The tour’s obvious target was to take us to Trinity College to show us the Old Library and the Book of Kells exhibition.  From the bus on our way to Trinity College we did see one amazing thing:  the Samuel Beckett Bridge, which is built in the shape of an Irish harp!  I took a photo of it from the bus, below, but the reflections are confusing; the photo at the link above is much better.

Samuel Beckett Bridge, or Harp Bridge

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Tresco Gardens

The photos for this trip are all in the gallery Tresco Gardens I encourage you to look through the photos, I’m going to post a relatively small number of plant photos here.  My husband, a gardener, has identified all the plants he can, but you’ll see a number of plants labeled only, “Tresco Gardens.”  If you recognize any of these plants, please leave a comment on this post, identifying the photo number (P followed by 7 numerals, below the image), and tell me what it is!

We’ve now left Normandy, and France, and Central European Summer Time.  I forgot to complain about this in an earlier post but it annoyed me at the time – France is on Central European Summer Time, an hour ahead of British Summer Time.  So the night before we sailed to France, we had to set all our clocks ahead another hour (having set them ahead two days earlier to British Summer Time).  After our tour through Normandy, we’re now truly beginning the Celtic Lands cruise, with a stop I didn’t realize was Celtic.

Tresco Abbey Gardens are in the Scilly Isles (more accurately, Isles of Scilly), and yes, it really is pronounced “silly.”  Don’t ask me, I don’t live there.  To find the Scilly Isles, you start at the extreme west end of Cornwall, also known as Land’s End.  Ask Google Maps for “Cornwall” and it will show you that; and a bit to the west and a little south, you may see a tiny speck labeled “Hugh Town.”  That is the Scilly Isles; enlarge the map and you’ll see several small islands.  The Scilly Isles are part of the Duchy of Cornwall, which is part of the landed estates of the Prince of Wales.  One of the larger islands is Tresco, the site of the Tresco Abbey Gardens.  I can’t speak for the other islands, but Tresco has nothing resembling a dock that will accept a ship the size of Le Boréal; here’s a picture of the ship, against the fields on St. Mary’s Island:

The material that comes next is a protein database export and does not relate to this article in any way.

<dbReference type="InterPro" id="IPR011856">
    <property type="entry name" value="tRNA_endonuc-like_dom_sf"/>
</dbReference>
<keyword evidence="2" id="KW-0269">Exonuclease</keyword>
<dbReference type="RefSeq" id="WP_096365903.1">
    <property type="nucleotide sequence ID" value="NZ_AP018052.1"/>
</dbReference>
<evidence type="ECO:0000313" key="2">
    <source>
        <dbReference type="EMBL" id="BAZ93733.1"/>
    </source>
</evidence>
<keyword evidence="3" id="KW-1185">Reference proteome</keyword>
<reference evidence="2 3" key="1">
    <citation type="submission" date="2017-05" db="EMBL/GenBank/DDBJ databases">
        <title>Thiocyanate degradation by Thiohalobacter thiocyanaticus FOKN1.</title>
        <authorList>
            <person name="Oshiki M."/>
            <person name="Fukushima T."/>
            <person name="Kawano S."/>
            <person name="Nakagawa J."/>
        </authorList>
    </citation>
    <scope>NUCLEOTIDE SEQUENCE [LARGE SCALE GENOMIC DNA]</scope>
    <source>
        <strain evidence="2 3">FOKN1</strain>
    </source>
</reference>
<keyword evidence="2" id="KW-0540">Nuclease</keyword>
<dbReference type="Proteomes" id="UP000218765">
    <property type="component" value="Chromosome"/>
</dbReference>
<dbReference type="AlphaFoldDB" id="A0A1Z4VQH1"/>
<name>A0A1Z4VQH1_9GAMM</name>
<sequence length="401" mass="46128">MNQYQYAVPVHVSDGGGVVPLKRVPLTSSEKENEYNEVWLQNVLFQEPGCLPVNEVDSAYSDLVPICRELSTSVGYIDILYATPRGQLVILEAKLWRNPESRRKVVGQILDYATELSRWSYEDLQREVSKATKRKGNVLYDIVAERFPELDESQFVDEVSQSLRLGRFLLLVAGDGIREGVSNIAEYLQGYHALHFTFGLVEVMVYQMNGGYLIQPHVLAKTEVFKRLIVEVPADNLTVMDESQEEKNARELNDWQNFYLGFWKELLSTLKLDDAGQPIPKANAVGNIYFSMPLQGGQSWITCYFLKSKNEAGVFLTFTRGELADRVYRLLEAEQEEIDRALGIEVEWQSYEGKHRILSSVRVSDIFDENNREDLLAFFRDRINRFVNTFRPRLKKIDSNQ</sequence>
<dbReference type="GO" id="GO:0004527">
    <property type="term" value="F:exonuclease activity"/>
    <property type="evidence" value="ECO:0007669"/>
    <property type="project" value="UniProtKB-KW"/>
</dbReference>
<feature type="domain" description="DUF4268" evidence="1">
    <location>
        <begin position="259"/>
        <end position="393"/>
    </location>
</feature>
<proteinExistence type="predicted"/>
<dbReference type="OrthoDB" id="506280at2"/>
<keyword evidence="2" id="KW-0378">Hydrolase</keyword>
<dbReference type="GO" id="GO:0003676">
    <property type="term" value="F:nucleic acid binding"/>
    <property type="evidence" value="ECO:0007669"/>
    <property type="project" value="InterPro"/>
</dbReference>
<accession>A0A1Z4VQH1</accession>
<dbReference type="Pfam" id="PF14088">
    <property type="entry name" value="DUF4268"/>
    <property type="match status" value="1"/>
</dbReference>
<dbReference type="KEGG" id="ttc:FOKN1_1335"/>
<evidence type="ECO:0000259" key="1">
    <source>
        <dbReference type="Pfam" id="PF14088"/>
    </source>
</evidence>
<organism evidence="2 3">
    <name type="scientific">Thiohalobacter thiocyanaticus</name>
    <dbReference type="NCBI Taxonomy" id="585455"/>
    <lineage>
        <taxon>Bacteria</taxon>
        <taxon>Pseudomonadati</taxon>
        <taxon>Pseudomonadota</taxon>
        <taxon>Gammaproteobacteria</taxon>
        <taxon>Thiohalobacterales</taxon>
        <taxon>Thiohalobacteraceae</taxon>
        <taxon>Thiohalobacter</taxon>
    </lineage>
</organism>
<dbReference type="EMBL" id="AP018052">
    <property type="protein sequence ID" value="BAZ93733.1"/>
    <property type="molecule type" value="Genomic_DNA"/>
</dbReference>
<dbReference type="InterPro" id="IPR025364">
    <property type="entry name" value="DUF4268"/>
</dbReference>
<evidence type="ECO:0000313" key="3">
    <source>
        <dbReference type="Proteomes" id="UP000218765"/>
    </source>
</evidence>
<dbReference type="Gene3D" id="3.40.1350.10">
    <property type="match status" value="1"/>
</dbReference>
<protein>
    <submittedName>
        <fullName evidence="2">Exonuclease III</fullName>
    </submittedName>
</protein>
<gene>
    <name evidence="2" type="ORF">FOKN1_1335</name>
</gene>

Le Boréal, near St. Mary’s Island, Isles of Scilly 

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Utah Beach and Normandy

This will be a longer post than I thought.  I spaced out on the fact that, after touring Pointe du Hoc and Utah Beach (and eating our bag lunches on the bus because it was raining), we went on to tour some of the French villages that were liberated by paratroopers in the early hours of D-Day.  So stay with me, folks.

The photo galleries for this are Pointe du Hoc and Utah Beach (the last 2 pages), and a second gallery, Elsewhere in Normandy. This gallery has many more shots of the local churches than I could include in this post.

Utah Beach is full of official monuments – a Federal monument honoring all the U.S troops who participated, a monument honoring the 90th Infantry.  They’re in the gallery, but I want to share this one.  The Higgins boat is how most of the infantry came ashore.  Look at one and think about it.

Higgins Boat memorial, Utah Beach

They also had a museum on Utah Beach, a little back from the beach front.  There was a museum at Omaha Beach too, but we didn’t get into it, probably due to the ceremonial visit to the cemetery.  The Utah Beach museum had one that just charmed me:

Replica B-29 bomber, the “Dinah Might” – Utah Beach Museum

Isn’t that name a classic?  I can’t think of anything more “World War II American.”